Trump Calls Russell Moore 'a Terrible Representative of Evangelicals'

Prominent Southern Baptist leader Russell Moore attacked Republican frontrunner Donald Trump over the weekend, and The Donald shot back on Twitter Monday morning. Moore called Trump’s campaign “reality television moral sewage,” and Trump called Moore “a nasty guy.”

Russell Moore is the president of the Southern Baptist Convention’s Ethics and Religious Liberty Commission, and he had been opposed to Trump’s candidacy throughout the primary. Speaking on CBS News “Face the Nation,” Moore declared that “character matters” is a key tenet of conservatism and that “virtue has an important role to play in our culture and our politics.”

“What we have in the Donald Trump phenomenon as well as in the Hillary Clinton phenomenon is an embrace of the very kind of moral and cultural decadence that conservatives have been saying for a long time is the problem,” Moore declared. He attacked “conservatives who were saying in the previous Clinton era that character matters, and rightly so, who now are not willing to say anything when we have this sort of reality television moral sewage coming through all over our culture.”

Trump shot back on Monday morning, tweeting this:

The Donald’s decision to defend himself is not surprising — after all, Moore did hit him pretty hard. The irony is that Trump, a man with a very checkered religious and moral past, is attacking Moore as a “terrible representative of Evangelicals and all the good they stand for.” This attack is likely to lose Trump whatever currency he had among believing Christians familiar with Moore’s work.

Moore spearheaded an early movement of believing Christians against the real estate tycoon — his efforts are nothing new. His influence likely led the Christian Post to oppose The Donald on Super Tuesday. That outlet declared that “Trump does not represent the interests of evangelicals and would be a dangerous leader for our country.”

The Christian Post further added that Trump is not a Christian. “There are certain non-negotiable actions need to become a Christian: One must repent of their sins and follow Christ as Lord and Savior. Trump doesn’t talk this way, even when urged to.” Indeed, beyond any offensive statements he has uttered, The Donald has bragged about cheating on his wives and sleeping with other men’s wives. Given this history, his statement that he cannot remember asking God for forgiveness is rather telling.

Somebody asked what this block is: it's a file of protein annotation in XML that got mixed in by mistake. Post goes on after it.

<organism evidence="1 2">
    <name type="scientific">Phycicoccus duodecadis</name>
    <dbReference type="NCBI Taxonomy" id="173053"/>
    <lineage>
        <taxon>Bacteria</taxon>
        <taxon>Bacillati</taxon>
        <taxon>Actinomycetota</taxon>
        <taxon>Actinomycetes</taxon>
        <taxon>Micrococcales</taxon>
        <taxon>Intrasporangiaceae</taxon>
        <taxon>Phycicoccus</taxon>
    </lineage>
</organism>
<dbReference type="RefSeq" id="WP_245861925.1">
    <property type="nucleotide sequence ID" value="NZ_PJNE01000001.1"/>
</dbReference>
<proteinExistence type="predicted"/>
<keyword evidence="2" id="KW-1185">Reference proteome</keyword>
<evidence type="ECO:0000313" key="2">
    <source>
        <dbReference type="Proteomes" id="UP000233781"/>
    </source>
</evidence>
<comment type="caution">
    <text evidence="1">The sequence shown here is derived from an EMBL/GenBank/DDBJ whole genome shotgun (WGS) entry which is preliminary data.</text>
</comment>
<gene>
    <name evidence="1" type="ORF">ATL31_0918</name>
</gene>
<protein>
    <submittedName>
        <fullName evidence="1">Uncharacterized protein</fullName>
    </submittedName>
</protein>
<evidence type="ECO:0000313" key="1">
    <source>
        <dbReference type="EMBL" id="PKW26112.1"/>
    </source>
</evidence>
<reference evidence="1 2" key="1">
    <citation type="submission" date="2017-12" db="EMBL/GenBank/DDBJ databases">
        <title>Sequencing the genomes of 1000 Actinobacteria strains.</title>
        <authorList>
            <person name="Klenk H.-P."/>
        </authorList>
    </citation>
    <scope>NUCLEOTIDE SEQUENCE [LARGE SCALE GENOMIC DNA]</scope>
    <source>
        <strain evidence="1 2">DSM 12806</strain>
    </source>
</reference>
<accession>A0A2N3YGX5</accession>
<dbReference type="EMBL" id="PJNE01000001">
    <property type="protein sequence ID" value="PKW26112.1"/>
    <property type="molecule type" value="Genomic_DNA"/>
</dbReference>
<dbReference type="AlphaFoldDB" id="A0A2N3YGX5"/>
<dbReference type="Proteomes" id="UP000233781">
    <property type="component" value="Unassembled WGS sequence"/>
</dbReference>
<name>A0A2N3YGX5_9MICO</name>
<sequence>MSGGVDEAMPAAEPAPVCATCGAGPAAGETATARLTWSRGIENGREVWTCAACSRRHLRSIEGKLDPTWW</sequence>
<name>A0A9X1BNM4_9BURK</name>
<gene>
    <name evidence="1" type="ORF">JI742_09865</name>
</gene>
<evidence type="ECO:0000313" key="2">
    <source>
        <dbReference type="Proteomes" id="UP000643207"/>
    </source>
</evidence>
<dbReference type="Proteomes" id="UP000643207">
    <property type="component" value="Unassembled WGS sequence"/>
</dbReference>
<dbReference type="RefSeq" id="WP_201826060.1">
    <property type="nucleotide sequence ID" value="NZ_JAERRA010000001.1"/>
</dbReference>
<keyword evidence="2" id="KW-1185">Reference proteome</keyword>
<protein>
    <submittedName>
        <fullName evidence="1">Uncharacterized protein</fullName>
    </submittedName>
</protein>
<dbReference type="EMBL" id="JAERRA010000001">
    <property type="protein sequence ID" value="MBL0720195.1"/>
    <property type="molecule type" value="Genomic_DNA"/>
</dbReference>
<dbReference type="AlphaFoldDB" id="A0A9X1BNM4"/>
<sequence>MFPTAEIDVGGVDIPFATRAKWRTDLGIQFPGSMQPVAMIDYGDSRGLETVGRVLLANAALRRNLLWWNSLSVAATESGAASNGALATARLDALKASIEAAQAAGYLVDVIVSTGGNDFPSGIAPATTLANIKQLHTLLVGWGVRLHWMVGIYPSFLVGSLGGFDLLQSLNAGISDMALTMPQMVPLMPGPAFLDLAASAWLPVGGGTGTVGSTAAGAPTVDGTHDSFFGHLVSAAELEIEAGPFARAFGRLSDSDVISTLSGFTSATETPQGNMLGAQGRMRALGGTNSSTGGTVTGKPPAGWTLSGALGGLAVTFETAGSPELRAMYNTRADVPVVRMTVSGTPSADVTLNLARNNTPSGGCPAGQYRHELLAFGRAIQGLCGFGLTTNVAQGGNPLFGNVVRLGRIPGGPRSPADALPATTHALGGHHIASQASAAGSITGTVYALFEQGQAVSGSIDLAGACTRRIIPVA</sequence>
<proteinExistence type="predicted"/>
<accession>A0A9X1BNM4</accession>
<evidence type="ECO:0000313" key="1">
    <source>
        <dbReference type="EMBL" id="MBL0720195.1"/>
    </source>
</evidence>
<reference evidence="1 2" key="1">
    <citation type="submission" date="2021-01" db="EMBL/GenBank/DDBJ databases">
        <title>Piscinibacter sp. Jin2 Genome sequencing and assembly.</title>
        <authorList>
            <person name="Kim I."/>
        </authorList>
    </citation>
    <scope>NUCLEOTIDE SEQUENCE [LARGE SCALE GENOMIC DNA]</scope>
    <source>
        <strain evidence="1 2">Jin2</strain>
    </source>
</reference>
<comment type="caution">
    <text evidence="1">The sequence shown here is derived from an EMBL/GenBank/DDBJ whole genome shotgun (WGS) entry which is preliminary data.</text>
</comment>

Next Page: Trump is not a good standard bearer for Christians concerned with morality.

In a recent New York Times op-ed, Moore declared that opposition to the real estate tycoon would put evangelicals “on the right side of Jesus.” He attacked the xenophobic elements of Trump’s platform, insisting that “the man on the throne in heaven is a dark-skinned, Aramaic-speaking ‘foreigner’ who is probably not all that impressed by chants of ‘Make America great again’.”

To say that Trump is a terrible standard bearer for believing Christians who value morality highly should not be controversial. For all of his attacks on political correctness, The Donald is not exactly a standard bearer of traditional morality.

Polls have shown that Trump won people who identify as “evangelical” in many states, but Ted Cruz beat him in areas where Christians actually go to church. Nevertheless, there is a silver lining in The Donald’s success — it reminds Christians that we are primarily citizens of heaven, not of earth.

Over the weekend, Moore declared that many Christians cannot vote for either Trump or Clinton. These voters “believe there is something more than politics: a good conscience.” Trump’s response? People like this are “nasty…with no heart.”